Crowdfunding, which allows businesses to raise money from a large pool of small-time investors in return for equity, may benefit startups and small and midsize businesses (SMBs) in Asia just as it has in markets such as the United States. It also brings with it many risks though, say industry watchers.
In April, American president Barack Obama gave his support for such initiatives when he signed the Jumpstart Our Business Startups (JOBS) Act, which lifted restrictions on companies from selling shares to the general public via crowdfunding platforms such as Kickstarter.
Andrew Stott, partner at law firm Olswang, lauded the move and believes such funding platforms would help boost businesses and job creation in Asia too. "Given the current financial climate--[what with] banks not lending and limited access to equity capital--entrepreneurs and jobs will be stimulated by a new ease in funding," he said.
Crowdfunding is the concept that businesses should be able to raise money, typically online, from a large pool of individuals in return for a token gift.
Typically the stakes would be very small but in aggregate, the amount raised by the company would be sufficient for its needs.
Business advantage: A source of funding that comes without the controls and protections a more institutional financier--whether debt or equity from a venture capital firm, private equity housee or ultra high net worth individuals--would demand.
He added that "sophisticated legal jurisdictions" have been the problem preventing the raising of funds from individuals, usually non-high net worth and inexperienced investors. This is so as to "protect 'Joe Public' from exploitation", he explained.
However, in places such as Singapore where there is a great demand for investment opportunities, high net incomes and a broad and sophisticated education system, allowing people to "risk" their money investing in crowdfunding schemes would make "real sense", the lawyer pointed out.
After all, Asia as a region has a history of backing smaller businesses and attracting "family and friends" funding. "Crowdfunding would just move that into the digital age and expand marketing opportunities," said Stott.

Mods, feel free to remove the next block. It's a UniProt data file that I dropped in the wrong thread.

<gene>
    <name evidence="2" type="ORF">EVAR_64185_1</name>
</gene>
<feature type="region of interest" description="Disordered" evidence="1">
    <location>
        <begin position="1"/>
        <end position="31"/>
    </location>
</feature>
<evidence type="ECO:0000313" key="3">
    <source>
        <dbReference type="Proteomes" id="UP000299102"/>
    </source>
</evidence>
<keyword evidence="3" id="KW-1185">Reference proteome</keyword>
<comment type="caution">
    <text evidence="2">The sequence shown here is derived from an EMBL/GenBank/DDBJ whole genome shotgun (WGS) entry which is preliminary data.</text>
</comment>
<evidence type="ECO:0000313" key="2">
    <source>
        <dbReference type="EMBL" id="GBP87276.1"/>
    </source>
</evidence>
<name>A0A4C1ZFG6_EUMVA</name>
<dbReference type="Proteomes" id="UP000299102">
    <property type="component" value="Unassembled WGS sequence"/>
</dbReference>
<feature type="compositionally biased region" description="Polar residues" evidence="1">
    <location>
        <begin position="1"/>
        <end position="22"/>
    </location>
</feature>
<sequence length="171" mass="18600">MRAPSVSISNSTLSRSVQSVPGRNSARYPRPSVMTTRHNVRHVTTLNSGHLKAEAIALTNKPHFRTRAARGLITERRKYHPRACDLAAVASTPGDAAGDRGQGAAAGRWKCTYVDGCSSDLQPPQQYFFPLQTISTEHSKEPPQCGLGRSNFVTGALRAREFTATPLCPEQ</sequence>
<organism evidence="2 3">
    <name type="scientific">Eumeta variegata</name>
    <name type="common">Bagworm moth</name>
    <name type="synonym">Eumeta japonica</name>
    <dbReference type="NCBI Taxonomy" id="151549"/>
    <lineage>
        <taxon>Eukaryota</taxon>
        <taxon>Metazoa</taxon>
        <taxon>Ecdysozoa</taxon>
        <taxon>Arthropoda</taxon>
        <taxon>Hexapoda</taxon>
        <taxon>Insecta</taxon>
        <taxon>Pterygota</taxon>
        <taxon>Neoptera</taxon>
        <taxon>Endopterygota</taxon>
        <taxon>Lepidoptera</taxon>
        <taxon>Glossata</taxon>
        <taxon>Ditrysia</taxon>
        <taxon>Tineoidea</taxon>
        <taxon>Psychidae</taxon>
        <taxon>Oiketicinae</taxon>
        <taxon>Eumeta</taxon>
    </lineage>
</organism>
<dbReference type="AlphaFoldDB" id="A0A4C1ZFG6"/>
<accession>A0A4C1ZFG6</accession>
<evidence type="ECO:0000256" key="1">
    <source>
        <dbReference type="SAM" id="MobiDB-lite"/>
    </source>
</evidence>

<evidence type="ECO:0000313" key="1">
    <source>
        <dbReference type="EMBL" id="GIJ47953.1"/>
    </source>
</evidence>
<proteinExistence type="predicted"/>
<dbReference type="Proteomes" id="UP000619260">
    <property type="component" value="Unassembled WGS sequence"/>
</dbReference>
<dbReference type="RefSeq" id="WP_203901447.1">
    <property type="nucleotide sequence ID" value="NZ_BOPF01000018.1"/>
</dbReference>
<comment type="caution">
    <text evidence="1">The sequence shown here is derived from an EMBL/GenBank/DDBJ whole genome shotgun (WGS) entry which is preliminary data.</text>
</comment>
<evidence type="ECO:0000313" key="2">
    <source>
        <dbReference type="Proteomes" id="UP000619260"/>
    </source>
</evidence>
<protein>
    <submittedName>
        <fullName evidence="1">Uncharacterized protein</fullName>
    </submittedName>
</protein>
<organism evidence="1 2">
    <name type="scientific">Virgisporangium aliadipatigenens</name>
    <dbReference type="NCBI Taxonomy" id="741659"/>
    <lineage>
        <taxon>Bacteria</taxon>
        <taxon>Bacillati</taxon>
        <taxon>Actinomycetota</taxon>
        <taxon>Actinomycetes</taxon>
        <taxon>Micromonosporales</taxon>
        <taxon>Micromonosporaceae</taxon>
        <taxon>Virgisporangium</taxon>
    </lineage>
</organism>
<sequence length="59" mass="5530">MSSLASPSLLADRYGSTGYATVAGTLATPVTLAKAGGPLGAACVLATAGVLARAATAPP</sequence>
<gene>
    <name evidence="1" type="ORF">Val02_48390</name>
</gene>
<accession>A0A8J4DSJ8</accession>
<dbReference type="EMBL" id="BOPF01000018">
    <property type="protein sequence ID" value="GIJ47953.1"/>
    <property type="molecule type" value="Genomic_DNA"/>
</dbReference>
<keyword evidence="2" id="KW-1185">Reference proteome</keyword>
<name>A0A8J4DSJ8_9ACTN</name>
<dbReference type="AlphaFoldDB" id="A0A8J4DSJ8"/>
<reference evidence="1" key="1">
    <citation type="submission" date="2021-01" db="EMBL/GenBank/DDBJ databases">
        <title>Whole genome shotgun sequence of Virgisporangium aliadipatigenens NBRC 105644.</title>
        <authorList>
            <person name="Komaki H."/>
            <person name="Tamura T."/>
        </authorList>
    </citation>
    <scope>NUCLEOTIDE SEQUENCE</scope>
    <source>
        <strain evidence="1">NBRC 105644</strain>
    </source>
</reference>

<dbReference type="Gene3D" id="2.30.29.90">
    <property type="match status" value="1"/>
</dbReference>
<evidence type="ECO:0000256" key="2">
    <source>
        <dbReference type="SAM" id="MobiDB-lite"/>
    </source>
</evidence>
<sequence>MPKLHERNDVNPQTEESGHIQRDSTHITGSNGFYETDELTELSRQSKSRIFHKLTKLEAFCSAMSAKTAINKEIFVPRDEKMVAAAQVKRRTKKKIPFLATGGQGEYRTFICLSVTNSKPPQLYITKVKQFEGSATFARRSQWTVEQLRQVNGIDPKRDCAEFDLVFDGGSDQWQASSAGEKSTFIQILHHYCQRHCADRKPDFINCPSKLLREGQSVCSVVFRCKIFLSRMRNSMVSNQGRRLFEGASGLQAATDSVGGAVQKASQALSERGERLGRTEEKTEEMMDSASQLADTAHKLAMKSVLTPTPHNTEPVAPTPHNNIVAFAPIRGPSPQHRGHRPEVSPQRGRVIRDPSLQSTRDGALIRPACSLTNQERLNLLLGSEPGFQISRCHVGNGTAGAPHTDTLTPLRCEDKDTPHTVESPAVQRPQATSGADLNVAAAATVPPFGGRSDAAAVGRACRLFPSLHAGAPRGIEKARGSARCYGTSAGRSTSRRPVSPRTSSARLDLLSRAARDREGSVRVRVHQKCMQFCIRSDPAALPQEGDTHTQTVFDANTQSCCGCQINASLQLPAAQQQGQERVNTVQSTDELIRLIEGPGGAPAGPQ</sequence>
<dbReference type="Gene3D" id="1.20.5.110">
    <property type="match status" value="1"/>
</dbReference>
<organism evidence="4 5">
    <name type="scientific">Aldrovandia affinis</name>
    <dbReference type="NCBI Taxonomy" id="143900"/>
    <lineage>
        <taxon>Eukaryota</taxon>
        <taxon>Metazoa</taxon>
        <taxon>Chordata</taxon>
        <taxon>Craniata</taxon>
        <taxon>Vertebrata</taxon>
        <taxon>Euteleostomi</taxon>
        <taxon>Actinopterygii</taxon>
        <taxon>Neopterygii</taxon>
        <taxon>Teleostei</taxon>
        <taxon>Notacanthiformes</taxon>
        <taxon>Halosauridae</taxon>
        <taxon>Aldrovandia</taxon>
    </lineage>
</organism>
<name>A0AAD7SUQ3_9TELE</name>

It would also signal a shift in legislative focus, from protecting individuals and being concerned with their exploitation, to supporting SMBs and entrepreneurialism, he added.
Already, the idea of crowdfunding appears to have taken root and is growing in popularity in the region, with online sites such as Singapore-based ToGather.Asia appearing on the scene.
Another observer, Johnathan Lee, vice president of commercialization and ventures at nonprofit investment agency Cradle Fund, called on governments to further this momentum and help nurture the startup ecosystem in Asia.
"Current regulations in Malaysia do not allow crowdfunding in return for equity. If this can be allowed, it may be able to help startups and grow interest in angel investing," he said in a report in April.
Investor risks in crowdfunding
The flipside to easing regulations in soliciting funds from individuals would be that small-time investors may not be aware that the companies they invest in may not always be transparent, Stott noted. Their value of investments may fall, and they may not have access to the company's financial information as well as what the startup does with the funding, he cautioned.
"In commercial terms, the real risk of allowing individuals to invest en masse in companies that capture their fancy is that they will be left with highly illiquid stock. On an individual basis, there will be no secondary market for any small stakes acquired," the lawyer stated.
As such, the question to be considered by regulators is how far should existing laws be stretched to fully enable crowdfunding as a viable source of regular funding for SMBs and whether this would lead to exploitation, he said.
Crowdfunding not a replacement for 'smart' money
Even if rules are relaxed to allow companies to seek funds from small-time investors, they should not rush to participate in crowdfunding, said Arcot Desai Narasimhalu, director at Singapore Management University's Institute of Innovation and Entrepreneurship. This is because there are other aspects such as the insight and experience in growing businesses offered by "enlightened" venture capitalists and angel investors, he said.
"Startups need funds and crowdfunding will certainly help in some situations, but this cannot replace the 'smart' money that enlightened angels and venture capitalists (VCs) offer. The real value startups get from proven early-stage VCs is the knowhow and networks that cannot be obtained through crowdfunding alone," Narasimhalu stated.